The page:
The Coalition regrets having to announce that good government has been further delayed. At least until after the next election. Circumstances beyond my control.
I wrote this in jest just a few short days ago. But sadly for the Australian people it is a fact. During his tenure as PM Tony Abbott promised on many occasions to give us good government. Malcolm Turnbull, his replacement, it seems is also incapable of delivering. So with just a few months until the election it seems that for the term of this Coalition Government, good governance will have taken a vacation. It will have been on hold for three years. It was just an illusion.
But who is Malcolm Turnbull. He is a Republican leading a party of Royalists. A Prime Minister of Australia in which all state Premiers (except WA)and Opposition Leaders are republicans makes it more absurd. He is, despite his current utterings, a believer in doing something about Climate Change but the leader of a party that has many influential climate deniers in its ranks who think more about capitalist greed than the future of our children.
He is a committed believer in marriage equality leading a coalition of homophobes. He also leads a government intent on imposing its own religious values on a society rapidly backing away from religiosity.
Malcolm Turnbull is in effect an enormous contradiction.
He came to the job promising much. After Abbott’s calamitous period marked by ‘wars’ on everything he seemed like a breath of fresh air. He told the public everything they wanted to hear. No more slogans. Transparency, optimism and fairness would be the order of the day, he would respect the people. Things would be different. The public loved his enthusiasm.
However, after six months of heavily overdosing on syrupy over saccharised sweet talk he still remains in the concept of old politics. He gave promise to a new paradigm but other than style the prototype is still the same.
Lenore Taylor got it right when she said:
“He promised to “respect the intelligence of the Australian people”, to end the three-word slogans and instead advocate and explain policies he believed in.”
“But Malcolm Turnbull’s great dilemma was obvious as soon as he became prime minister. The public liked him for promising to be different, but many of his colleagues only voted for him because he told them he’d be pretty much the same.”
“If he can’t begin to resolve this dilemma quickly, Turnbull’s perceived authenticity – the view that he is a man true to his convictions, a different kind of politician – could quickly turn into a perception that he is an opportunistic fake, just more of the same.”
And it has. After 6 months of repetitious talk about coloured papers, taxation reform, proposals plebiscites and lectures about there’s never been a better time to be, well you name it, he has been a most indecisive leader.
The lack of any policy difference between him and Abbott is startling. The reason for this is probably contained in Lenore Taylor’s words:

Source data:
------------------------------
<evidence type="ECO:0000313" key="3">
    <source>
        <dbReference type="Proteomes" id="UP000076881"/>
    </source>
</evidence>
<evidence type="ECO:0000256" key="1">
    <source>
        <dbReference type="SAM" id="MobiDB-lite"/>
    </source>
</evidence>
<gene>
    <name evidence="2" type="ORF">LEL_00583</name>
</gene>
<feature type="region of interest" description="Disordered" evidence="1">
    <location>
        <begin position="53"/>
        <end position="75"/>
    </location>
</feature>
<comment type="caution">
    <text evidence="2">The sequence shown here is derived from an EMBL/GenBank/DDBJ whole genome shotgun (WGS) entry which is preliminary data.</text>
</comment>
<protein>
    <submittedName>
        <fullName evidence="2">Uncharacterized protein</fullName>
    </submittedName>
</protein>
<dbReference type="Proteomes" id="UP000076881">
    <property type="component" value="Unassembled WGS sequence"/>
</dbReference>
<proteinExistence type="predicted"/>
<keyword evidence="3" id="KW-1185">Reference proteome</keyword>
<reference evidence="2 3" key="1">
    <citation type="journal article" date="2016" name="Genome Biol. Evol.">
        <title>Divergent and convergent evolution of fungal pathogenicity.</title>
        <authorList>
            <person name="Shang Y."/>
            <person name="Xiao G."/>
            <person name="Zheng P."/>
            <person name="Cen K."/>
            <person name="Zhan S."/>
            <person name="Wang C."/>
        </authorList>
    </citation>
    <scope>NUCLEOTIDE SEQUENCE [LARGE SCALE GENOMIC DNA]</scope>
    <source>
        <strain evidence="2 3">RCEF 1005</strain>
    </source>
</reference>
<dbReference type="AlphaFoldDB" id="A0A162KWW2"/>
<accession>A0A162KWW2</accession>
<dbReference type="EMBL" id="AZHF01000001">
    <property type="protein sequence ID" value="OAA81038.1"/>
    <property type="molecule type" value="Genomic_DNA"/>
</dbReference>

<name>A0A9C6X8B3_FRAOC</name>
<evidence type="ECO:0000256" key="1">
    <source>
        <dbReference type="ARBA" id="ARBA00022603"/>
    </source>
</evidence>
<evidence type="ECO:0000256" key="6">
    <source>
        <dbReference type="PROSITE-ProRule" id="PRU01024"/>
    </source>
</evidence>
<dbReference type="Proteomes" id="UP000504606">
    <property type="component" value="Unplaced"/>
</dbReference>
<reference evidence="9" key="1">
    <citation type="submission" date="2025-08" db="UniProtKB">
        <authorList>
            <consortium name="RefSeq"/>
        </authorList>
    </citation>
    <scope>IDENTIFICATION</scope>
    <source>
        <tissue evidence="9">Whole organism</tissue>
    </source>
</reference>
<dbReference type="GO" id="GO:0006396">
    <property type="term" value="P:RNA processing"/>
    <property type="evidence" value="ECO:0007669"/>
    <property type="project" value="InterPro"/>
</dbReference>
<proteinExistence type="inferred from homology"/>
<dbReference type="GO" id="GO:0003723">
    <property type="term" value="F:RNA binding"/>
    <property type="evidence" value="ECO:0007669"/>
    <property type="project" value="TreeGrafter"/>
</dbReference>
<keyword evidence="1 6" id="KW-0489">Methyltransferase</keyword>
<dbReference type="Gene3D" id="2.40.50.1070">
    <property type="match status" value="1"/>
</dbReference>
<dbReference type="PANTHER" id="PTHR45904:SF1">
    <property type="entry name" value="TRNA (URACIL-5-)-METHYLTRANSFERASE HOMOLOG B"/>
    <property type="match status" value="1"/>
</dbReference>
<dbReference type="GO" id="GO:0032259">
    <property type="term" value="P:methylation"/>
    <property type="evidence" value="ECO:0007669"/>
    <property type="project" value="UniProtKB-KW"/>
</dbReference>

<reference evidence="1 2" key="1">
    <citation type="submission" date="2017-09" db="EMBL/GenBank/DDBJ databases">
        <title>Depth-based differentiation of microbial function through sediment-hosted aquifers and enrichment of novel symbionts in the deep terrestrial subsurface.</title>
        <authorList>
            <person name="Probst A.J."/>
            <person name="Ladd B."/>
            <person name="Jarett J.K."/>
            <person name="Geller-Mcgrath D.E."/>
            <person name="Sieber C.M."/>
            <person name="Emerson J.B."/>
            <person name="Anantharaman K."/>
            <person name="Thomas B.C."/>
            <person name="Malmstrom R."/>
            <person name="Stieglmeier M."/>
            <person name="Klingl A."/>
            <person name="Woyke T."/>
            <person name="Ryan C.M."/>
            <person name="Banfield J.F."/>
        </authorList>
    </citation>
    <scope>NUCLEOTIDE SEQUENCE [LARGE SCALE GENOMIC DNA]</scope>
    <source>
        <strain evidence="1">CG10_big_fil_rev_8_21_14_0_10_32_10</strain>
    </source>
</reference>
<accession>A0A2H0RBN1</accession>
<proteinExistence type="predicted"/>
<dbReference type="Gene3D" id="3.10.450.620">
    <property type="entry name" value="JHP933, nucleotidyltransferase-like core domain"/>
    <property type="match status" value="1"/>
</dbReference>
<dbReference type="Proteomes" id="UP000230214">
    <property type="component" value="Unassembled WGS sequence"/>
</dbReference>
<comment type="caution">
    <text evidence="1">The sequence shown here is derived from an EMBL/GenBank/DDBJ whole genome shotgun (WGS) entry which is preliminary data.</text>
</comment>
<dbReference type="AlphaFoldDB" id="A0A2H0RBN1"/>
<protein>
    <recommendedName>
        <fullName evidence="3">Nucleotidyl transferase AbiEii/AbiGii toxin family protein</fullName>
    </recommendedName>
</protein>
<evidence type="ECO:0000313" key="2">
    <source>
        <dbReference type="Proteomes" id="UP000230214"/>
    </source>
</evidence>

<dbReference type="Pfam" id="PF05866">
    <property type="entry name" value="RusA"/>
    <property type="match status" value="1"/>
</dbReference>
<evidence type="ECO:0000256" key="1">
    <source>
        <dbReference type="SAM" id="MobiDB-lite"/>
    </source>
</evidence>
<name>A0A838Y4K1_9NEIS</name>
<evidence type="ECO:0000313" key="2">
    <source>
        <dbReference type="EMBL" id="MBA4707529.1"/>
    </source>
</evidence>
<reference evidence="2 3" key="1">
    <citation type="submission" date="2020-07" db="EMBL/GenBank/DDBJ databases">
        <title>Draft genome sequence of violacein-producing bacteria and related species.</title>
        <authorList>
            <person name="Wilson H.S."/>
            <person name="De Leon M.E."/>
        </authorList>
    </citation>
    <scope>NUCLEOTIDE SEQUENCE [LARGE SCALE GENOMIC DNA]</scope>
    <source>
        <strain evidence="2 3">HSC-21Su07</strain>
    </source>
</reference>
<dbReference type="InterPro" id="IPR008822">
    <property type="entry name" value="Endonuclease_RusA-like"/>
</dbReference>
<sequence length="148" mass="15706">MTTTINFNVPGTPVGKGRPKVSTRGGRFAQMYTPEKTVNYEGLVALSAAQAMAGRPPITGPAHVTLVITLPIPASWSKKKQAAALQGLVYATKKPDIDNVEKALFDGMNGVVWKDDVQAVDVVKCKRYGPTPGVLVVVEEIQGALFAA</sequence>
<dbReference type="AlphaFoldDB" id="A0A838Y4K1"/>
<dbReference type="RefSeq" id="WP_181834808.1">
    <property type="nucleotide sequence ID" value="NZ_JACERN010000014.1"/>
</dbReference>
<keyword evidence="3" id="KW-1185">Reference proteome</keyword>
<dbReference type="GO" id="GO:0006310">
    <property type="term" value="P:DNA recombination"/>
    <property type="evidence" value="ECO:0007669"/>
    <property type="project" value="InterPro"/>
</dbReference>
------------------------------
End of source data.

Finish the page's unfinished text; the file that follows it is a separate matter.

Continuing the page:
” … his colleagues only voted for him because he told them he’d be pretty much the same.” As Abbott.
He has shown little desire to be his own man. Unlike most incoming leaders there has been no inclination to put his stamp on the party, instead allowing members free rein to run with their own ideas. Abbott, Andrews, Barnardi and others seem to be determining policy.
People are now questioning what they got. He has done an about-face on policies he once championed. He seems to be a leader captive to the extremists of his party?
Yesterday it finally dawned on him that the electorate have woken up.
All talk and no action’ rings the accusation. So he meekly fronts the cameras and tells us that all the talk and talk and talk about economic, and in particular taxation reform, will be revealed in the May budget with the door open, after more talking to other announcements before the election. The GST is being talked down. See what too much backbench talking can do.
It is all very mystifying because since day one they have said they had a plan. It seems like the original plan was to open a discussion to talk about creating one to replace the existing one. Now the plan has become a blueprint.
At least they will be able to skite to their tea party friends of the longest filibuster on record.
So we will have more talk about things that may or may not be included in tax reform. Around three months of it actually. I wonder if all the repetitive talk about what you may or may not do is sustainable without losing credibility. I mean they won government on budget crisis spin but after two and a half years need more time to talk about it. Perhaps they didn’t get their point across.
We will hear much more talk about what is on the table, what proposals will be talked about more than others. There will be talk about what will be ruled in or out together with discussion on the fairness of it all and how it will affect the future. They might even talk about delaying any decisions to give themselves more time to talk the issues through. Even a series of conferences titled ‘Talk Fests for Better Decision Making’
‘Gunna’ Morrison could give the keynote address.
My thought for the day:
The ideas of today need to be honed with critical reason, factual evidence and scientific methods of enquiry so that they clearly articulate the currency of tomorrow’.
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